It was in September 2003 and I was in Orlando at the Federation of Genealogical Societies Conference when I had one of those moments when I wished I was twins. I was scheduled to be in one place, and wanted to be in a lecture by Rhonda McLure entitled, “Speakers and Societies: Bridging the Communication Gap”. My twin never materialized but someone who was there took time to tell me about it.
She spoke about the initial and followup communication and that sometimes when one or the other party needs quick answers, a phone call is needed, and always in the negotiation stages emails need to be answered promptly. Even if all that is reported is that a full response is being delayed until all board members are consulted.
Rhonda talked about contracts. Today we can attach contracts to emails during the discussion stage, so when it comes down to the final signing and mailing, all the questions have been resolved. The contract is important. If you want someone to take a day off their regular work to travel across the state — or two states to appear before your group, you both need a contract to protect you when things go wrong, to spell out just what was agreed on, and to handle emergencies. I recall being caught in a crisis myself and having to cancel the engagement. It felt awful, but could not be helped. Worse, the contract did not include a proviso on what to do. Fortunately the compromise I suggested worked out but it cost me half the air fare.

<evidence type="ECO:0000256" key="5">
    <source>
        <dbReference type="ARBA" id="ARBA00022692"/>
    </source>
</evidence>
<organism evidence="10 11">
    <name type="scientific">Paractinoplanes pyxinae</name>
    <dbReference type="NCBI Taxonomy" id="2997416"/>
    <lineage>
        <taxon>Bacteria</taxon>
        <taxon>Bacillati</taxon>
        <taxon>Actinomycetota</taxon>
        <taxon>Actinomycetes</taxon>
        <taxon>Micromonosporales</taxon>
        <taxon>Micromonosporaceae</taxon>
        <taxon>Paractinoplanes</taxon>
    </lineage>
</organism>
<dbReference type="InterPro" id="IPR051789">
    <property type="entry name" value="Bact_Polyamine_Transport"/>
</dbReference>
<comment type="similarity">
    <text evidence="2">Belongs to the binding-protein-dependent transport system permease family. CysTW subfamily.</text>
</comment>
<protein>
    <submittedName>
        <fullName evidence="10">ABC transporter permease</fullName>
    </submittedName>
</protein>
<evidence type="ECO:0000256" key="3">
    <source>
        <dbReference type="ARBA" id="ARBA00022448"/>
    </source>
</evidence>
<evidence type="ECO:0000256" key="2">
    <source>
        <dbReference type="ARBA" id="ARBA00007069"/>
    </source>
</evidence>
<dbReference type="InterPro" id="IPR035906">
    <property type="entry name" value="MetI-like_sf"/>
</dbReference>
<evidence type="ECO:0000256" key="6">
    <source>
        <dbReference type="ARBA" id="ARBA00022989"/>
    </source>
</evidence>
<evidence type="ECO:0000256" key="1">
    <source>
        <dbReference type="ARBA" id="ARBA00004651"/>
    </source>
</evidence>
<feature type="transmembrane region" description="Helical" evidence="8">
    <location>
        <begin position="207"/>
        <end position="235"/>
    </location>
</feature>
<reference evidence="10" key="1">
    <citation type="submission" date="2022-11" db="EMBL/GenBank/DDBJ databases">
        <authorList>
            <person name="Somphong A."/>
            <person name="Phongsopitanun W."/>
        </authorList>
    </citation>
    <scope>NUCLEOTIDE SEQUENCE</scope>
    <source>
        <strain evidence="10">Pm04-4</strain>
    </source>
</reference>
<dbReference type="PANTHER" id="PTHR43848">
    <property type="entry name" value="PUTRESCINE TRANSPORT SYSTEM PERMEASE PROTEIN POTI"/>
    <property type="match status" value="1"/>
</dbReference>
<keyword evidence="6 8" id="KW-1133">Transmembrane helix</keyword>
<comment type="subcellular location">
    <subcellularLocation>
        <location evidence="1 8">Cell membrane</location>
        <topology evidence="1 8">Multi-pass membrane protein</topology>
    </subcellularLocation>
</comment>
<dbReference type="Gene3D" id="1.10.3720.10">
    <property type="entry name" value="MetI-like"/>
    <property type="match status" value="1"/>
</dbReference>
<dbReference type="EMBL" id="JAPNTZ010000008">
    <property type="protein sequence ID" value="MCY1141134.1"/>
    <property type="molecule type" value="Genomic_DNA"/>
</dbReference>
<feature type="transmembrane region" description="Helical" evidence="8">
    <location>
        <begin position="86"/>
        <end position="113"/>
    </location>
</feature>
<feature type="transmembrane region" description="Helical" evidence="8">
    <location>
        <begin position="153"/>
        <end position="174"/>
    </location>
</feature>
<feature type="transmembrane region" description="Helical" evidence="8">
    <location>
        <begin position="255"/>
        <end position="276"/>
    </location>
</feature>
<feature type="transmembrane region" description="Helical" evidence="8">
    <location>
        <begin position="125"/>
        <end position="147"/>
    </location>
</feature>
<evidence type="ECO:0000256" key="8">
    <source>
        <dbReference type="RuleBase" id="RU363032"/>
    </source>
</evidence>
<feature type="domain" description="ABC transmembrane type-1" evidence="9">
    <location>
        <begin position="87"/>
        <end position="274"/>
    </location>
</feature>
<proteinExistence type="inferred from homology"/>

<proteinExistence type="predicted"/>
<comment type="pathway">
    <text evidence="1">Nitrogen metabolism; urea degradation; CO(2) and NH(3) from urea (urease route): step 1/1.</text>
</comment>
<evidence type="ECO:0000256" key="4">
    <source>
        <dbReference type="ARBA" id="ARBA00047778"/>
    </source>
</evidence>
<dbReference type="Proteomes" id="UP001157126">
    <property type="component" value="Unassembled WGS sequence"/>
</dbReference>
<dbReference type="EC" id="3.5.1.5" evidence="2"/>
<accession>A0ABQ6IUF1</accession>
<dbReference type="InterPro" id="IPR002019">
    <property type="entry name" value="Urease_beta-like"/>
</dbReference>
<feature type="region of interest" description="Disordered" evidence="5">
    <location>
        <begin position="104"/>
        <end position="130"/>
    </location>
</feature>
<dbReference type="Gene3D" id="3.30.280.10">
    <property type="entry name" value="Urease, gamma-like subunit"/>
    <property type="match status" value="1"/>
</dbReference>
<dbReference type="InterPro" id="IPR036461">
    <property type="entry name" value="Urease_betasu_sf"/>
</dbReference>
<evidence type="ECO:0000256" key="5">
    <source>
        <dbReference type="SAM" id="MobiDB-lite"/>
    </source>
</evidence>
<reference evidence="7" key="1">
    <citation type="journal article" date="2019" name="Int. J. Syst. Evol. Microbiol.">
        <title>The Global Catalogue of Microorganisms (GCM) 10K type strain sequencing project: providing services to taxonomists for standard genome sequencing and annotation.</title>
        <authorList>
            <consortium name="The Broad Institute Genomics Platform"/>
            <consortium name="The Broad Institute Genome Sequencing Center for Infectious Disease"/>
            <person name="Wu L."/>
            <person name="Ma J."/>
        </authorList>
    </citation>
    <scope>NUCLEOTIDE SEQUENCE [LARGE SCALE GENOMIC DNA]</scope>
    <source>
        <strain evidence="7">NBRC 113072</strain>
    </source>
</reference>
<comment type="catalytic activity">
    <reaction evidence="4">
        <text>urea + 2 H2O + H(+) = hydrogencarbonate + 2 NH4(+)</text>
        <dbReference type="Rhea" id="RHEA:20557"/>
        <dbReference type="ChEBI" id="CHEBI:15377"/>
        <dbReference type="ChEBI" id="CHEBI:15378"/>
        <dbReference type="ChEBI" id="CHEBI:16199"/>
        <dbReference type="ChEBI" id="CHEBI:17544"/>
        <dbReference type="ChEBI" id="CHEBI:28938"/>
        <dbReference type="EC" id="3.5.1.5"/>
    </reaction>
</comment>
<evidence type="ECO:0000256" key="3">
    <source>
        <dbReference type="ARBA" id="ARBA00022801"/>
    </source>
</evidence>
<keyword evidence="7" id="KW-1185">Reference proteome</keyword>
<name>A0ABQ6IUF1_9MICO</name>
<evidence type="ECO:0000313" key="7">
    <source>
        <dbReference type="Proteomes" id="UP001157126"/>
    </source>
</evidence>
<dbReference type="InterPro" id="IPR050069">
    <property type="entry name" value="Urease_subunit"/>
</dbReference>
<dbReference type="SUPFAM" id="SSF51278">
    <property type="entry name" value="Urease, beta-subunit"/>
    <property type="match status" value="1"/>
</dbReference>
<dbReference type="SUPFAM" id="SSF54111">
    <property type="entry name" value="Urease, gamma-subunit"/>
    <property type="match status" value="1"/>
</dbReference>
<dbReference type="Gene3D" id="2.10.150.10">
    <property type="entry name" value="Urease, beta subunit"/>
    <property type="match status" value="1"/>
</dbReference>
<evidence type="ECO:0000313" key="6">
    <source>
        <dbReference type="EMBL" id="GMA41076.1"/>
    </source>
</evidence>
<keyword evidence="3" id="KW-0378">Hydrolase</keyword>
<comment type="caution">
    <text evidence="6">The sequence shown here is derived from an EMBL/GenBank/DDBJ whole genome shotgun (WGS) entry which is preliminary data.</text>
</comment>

Rhonda, according to my informant, spoke on equipment needs. In my contracts today I stipulate equipment needs. Even the size and nature of the screen used is defined. I once found myself in a small town genealogy society event, with me as the main speaker and the hosts had a 4 foot wide silver screen for my overheads to project on. It did not work. In another place the society borrowed an overhead projector that was ancient. The mirrors were badly tarnished and nothing actually projected! But the screen was just fine! I like the ten foot screens.
Handouts. When I send the society the handout masters . I expect them to be made available to each participant for the cost of registration. I have twice run into situations where the local society decided to sell the handouts seperately. I remained calm but expressed my displeasure to the appropriate persons. You see, the handout is the intellectual property of the speaker. If the Society sells the handout, the funds should go to the speaker on top of the fee. So many speakers put in the contract a note that the handouts are to be distributed free, but only to those registered for the event.
As always, your comments are most welcome!